Teunissen noted that these findings help to focus on the positive effects that peers may have on adolescent behavior. "We were not surprised that adolescents were affected by the anti-alcohol norms," she said. "However, we were surprised that adolescents seemed to be more influenced by the anti-alcohol norms of popular peers than by the pro-alcohol norms."

Teunissen said this study has three key messages for alcohol researchers. "The first is clarification that peer influence can affect adolescents' willingness to drink," she said. "Second, popular peers seem to have a stronger influence on adolescents' drinking behavior than unpopular peers; and third, popular peers may also have a protective effect on adolescents alcohol use."

Teunissen added that these findings have particular resonance for both parents as well as clinicians who work with adolescents. "They should be aware that adolescents are influenced by the alcohol norms of peers, especially by the norms of popular peers. Second, our finding that the anti-alcohol norms of popular peers seemed to be most influential can be an important contribution to the development of alcohol prevention and intervention programs. Exposing adolescents who drink heavily to anti-alcohol norms of popular peers may be an effective method to reduce alcohol consumption among these ."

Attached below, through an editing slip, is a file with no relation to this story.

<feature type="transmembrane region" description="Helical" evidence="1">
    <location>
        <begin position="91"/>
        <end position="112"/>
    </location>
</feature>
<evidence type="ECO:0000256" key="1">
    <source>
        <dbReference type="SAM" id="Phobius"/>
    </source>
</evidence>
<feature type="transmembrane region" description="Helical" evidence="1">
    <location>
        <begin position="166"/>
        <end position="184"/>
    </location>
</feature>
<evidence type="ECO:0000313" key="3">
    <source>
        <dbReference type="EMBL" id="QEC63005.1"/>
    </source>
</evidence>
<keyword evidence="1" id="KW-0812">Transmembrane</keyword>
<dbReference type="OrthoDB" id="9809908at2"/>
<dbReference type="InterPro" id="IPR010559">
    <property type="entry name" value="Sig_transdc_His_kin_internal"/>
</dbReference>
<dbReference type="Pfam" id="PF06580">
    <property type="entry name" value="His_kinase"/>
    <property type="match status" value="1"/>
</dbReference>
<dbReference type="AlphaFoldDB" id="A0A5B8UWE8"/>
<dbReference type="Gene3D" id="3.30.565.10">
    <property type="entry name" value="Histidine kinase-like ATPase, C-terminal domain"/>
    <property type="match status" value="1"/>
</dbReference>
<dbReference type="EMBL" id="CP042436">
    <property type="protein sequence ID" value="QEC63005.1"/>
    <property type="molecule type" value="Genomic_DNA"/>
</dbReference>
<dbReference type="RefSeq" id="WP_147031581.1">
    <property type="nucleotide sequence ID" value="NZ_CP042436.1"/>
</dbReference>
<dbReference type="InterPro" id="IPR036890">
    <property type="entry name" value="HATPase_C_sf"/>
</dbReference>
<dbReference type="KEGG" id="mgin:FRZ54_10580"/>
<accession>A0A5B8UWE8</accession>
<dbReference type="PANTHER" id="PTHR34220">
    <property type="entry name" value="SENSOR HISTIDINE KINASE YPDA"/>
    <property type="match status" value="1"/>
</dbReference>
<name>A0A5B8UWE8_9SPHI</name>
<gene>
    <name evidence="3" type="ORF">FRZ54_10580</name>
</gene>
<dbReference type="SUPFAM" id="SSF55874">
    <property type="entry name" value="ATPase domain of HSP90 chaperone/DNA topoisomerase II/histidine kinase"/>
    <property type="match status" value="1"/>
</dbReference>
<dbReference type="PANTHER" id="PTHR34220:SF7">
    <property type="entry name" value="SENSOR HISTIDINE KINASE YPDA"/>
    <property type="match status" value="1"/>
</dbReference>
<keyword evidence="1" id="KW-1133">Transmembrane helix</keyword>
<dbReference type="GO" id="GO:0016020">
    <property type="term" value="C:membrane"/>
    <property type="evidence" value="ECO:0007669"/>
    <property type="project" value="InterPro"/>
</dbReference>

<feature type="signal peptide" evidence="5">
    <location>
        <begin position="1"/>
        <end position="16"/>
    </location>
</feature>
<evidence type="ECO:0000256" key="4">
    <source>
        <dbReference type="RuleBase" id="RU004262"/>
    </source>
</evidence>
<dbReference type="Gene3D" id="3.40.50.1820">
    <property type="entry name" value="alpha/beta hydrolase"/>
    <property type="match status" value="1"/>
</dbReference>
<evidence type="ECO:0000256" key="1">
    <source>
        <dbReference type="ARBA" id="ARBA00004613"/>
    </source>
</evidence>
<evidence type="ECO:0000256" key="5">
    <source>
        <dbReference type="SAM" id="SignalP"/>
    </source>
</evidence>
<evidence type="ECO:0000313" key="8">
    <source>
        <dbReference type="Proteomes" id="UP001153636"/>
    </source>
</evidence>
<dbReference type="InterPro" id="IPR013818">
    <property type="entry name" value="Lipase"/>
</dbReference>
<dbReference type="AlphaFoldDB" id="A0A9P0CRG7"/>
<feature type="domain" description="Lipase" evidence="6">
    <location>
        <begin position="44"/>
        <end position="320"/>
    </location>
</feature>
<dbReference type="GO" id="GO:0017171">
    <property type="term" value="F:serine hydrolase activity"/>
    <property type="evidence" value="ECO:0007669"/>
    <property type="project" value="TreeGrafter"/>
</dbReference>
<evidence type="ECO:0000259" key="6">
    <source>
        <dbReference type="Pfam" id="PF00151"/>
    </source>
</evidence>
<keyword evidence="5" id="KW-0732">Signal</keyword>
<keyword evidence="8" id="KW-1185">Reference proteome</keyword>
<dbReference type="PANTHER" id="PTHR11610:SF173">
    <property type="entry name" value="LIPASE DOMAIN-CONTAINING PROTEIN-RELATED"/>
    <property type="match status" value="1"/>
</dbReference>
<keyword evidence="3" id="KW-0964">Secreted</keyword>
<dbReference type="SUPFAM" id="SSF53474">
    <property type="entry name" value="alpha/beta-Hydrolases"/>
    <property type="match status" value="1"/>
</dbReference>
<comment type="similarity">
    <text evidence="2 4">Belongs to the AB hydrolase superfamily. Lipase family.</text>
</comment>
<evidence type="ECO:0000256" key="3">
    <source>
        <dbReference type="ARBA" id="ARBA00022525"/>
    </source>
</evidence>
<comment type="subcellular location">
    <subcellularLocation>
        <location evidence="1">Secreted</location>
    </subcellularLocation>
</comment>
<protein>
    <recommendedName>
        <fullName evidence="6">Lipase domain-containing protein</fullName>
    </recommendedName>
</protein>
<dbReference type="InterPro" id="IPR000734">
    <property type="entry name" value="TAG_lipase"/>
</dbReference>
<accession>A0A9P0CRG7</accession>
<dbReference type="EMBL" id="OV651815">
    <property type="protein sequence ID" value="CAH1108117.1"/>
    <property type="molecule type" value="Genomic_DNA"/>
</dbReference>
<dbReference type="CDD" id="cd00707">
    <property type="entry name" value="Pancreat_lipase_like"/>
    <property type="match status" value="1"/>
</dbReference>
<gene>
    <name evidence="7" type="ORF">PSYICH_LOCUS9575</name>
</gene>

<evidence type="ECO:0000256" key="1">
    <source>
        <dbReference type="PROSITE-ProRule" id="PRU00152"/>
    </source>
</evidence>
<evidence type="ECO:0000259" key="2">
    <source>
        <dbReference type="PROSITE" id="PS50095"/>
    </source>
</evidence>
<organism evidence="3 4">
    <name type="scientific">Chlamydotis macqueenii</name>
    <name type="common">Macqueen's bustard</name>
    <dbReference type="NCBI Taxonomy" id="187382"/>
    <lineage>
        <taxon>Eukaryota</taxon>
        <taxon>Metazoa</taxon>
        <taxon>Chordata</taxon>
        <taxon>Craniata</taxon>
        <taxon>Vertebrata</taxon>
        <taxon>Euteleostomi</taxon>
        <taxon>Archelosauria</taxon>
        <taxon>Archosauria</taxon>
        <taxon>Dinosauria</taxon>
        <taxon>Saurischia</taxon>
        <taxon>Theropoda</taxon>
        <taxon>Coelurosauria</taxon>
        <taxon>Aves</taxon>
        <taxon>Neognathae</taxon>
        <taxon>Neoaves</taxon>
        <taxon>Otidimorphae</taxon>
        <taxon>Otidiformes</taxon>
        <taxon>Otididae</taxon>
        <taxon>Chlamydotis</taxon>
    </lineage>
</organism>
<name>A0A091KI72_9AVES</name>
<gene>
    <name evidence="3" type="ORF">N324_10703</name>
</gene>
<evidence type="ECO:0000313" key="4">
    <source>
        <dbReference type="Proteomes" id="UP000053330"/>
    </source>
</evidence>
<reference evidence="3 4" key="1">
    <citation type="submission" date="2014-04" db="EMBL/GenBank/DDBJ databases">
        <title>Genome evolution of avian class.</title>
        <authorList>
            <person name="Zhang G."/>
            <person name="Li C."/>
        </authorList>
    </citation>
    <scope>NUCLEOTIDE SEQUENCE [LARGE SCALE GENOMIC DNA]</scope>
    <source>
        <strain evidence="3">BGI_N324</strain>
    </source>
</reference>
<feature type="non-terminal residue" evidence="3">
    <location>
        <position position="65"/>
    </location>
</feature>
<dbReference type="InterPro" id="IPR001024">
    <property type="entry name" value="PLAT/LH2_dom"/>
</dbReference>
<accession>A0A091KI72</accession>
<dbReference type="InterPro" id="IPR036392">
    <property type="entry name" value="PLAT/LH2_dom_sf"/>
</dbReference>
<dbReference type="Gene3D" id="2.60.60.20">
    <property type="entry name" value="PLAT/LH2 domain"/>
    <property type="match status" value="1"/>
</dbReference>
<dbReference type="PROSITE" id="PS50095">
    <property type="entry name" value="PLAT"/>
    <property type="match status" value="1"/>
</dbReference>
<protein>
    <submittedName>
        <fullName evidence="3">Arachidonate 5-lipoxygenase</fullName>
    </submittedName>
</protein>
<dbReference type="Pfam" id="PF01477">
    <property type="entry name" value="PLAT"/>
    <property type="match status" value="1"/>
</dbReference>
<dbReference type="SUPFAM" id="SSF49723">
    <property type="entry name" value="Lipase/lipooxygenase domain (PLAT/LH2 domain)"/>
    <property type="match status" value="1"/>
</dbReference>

Related Stories

Parents play a powerful role in predicting DUI

date Sep 07, 2011

(Medical Xpress) -- Sipping the occasional glass of wine may seem relatively harmless, and could even be beneficial to the drinker’s health. But for parents, even moderate drinking can result in one unintended consequence: ...

New research links teen alcohol use with suicide

date Feb 04, 2008

Pre-teens who drink alcohol are substantially more likely to be involved in violent behavior as adolescents and young adults, according to new research from Georgia State University's Institute of Public Health.

Recommended for you

Soldiers cite 'Medic!' as a top hearing priority

date 6 hours ago

'Medic!', 'Hold fire!' and grid references are amongst the highest priorities for soldiers to be able to hear while on duty, according to new research from the University of Southampton.

New measures identified for newborn care in Uganda

date 7 hours ago

In Uganda, child mortality rates are improving, but progress is slower for deaths occurring in the first four weeks of life, or the newborn period, and for stillbirths. But recent evidence from local researchers ...

Should men cut back on their soy intake?

date 9 hours ago

Recently, a friend called my husband to inquire about the risks for men in consuming too much soy milk. He had read an article that described how one individual's plight led him down the path of breast enlargement, and was ...

User comments

Please sign in to add a comment. Registration is free, and takes less than a minute. Read more

Click here to reset your password.
Sign in to get notified via email when new comments are made.